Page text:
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Day 69. in which Alex is enslaved by the telephone.

I refuse to be a slave to telephone. The telephone exists as a convenience to me. I can call someone if the need arises. But just because the phone is ringing does not mean that I have to answer it.

These are the precepts I want to practice at all times. Some of you know that Dana likes to call me until I answer my cell phone, and generally, I give in and answer it at some point. He's alway leaving me these voice mails that go something like, "I don't know why the hell you have a cell phone if you never answer it! What's the point of having it if it's not turned on!?"

Barbara used to feel this same way about my father. My Dad didn't want to scratch his cell phone. So, to preserve its longevity, he wrapped it up in an old white tube sock with a rubber band around it. It was difficult to reach him because of this. Inevitably, calling Dad on his cell always meant calling his voice mail. I wonder now if this was genius excuse Dad developed to keep from being enslaved by his phone.

I will not answer my phone while I am driving. I cannot. I will not. I wouldn't make it half a mile without killing someone if I did. It scares the hell out of me, frankly, when I am riding in the car with someone who I think is less smart than I am and the same is talking on a cell phone. If I can't do it, how can they? I count the seconds left of my life silently in my head, gripping the arm rest tightly.

There are certain times, of course, in which one must answer the phone if it rings. For example, if you are a 911 dispatcher; it behooves you to answer the phone if it rings. Same for those who are being paid to answer phones - receptionists, customer service, operators.

Many moons ago I worked at a medical answering service. I suppose this is where a lot of my antipathy for the telephone developed. After dispatching calls for eight hours a day at ~ 83 calls in a minute, the last thing you want to do is talk on a phone. This job, like most of my jobs, had many elements of the absurd. I could have 3 calls on my screen completely unrelated: one for the Rape Crisis Hotline, one taking a PBS donation for the local station, and one for Joe's Plumbing. At ~ 83 calls/minute, this tends to make one schizophrenic as you flip between appropriate personalities. One certainly should not answer the Rape Crisis line in the same way one would answer Joe's Plumbing. I made "Operator of the Month" two months in a row! and my then boss is now my sister-in-law!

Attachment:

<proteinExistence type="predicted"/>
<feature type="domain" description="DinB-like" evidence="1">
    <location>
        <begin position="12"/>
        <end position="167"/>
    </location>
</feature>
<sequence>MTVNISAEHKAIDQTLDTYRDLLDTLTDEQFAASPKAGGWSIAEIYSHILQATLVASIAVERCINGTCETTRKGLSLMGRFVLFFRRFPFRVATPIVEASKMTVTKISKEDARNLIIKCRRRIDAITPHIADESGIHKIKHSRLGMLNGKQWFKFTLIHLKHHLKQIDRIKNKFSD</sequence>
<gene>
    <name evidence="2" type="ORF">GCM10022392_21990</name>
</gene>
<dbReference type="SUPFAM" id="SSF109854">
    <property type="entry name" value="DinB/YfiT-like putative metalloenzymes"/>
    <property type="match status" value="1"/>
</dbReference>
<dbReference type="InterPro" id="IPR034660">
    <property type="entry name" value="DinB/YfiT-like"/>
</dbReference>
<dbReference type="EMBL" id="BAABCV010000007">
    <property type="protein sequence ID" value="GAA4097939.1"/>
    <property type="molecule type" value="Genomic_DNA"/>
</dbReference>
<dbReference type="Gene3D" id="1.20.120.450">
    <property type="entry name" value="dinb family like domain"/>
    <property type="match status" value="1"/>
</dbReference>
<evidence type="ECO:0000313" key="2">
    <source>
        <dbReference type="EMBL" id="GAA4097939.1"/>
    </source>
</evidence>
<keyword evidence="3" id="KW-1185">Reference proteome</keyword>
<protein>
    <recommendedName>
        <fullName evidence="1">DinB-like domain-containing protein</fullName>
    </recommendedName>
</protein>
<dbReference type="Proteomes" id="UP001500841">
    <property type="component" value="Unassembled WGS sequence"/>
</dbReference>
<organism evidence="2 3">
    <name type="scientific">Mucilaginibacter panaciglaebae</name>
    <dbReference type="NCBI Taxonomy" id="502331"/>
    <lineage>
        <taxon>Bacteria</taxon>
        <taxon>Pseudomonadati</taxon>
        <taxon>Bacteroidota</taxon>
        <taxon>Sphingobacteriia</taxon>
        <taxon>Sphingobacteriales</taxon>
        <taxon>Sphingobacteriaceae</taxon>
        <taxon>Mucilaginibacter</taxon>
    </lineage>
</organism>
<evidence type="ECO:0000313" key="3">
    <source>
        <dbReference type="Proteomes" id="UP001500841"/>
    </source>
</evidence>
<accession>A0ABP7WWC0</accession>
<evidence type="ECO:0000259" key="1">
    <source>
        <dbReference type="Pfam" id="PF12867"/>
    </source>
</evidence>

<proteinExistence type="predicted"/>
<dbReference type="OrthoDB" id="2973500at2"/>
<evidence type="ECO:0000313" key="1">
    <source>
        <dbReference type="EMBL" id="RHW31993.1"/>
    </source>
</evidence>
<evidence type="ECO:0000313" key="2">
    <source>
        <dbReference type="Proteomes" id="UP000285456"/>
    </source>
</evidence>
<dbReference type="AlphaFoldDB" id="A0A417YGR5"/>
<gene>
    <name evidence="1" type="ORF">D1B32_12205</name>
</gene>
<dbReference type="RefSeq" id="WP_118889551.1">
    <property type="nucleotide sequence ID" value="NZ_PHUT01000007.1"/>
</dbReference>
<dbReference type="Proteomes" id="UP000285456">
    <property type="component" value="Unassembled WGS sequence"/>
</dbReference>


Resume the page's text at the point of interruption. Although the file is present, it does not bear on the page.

I do believe answering the telephone is necessary during the hours in which one works. There is a certain obligation to answer the phone. I have a higher respect for fellow workers who answer the phone when I call them. Generally, I know before I even pick up the handset if the person I am about to call will answer it. Some people do and some people don't.

And I am totally with the people who don't, in all cases except for work.

Outside of work, I am no longer obligated to answer the phone simply because you are calling me. I don't care if we are related, if you are my best friend. You could even be the Dalia Lama...though I suspect he'd agreed with me on this point and wouldn't be offended, anyway.

Perhaps this seems rude. But honestly, it isn't personal.

I suspect most people feel like this. I know this is true of my household. There is a long history of phone abuse festering here. The phones are not appreciated and suffer constant maltreatment. Ask Seth about the time he jumped into the pool with my cell phone in his pocket. My phone did not have a chance. I can't count how many phones Dana has tossed around. As a punishment once, I made him carry around this crappy phone with an iconless, dull green display that I bought off of Ebay.

I haven't answered my home phone in about 4 weeks. Every single call to it has gone straight to voice mail. I haven't even checked the voice mail. I wonder what my message limit is? I feel stressed just thinking about having to sit and listen to all of those messages. It fills me with a sense of inexplicable dread.

In this instance, however, it's not because I don't want to answer the phone. I'd love to answer the phone. I'm certain many of those calls I would have enjoyed receiving. But unfortunately, the two handsets I purchased about a year ago now are broken, both victims of abuse. I could foresee this demise when I made the purchase - this is why I bought a phone with two handsets.

This weekend I couldn't answer my cell phone, either. Liam was so sick that Dana and I could barely think of anything else. Its battery ran out and I simply never got around to recharging it.

My brother and his wife showed up on Saturday evening. Christine said, "When you wouldn't answer any of the phones, we thought we better drive down here to make sure you are O.K.!"

I've even listened to voice mails from my family telling me if I didn't call them back, they would call the police to come and check on me. Listening to messages like this just gives me the shivers. I am so scared of police. Kind of like the same way in which I fear clowns. They just give me the geebies.

You think by not answering the phone that you aren't enslaved by it. But this is just a myth. Its very existence turns you into its slave. At 7:15 P.M. tonight, just as I was about to retire upstairs for the night, I had proof of this when I opened up the door to find my Uncle Bill standing there...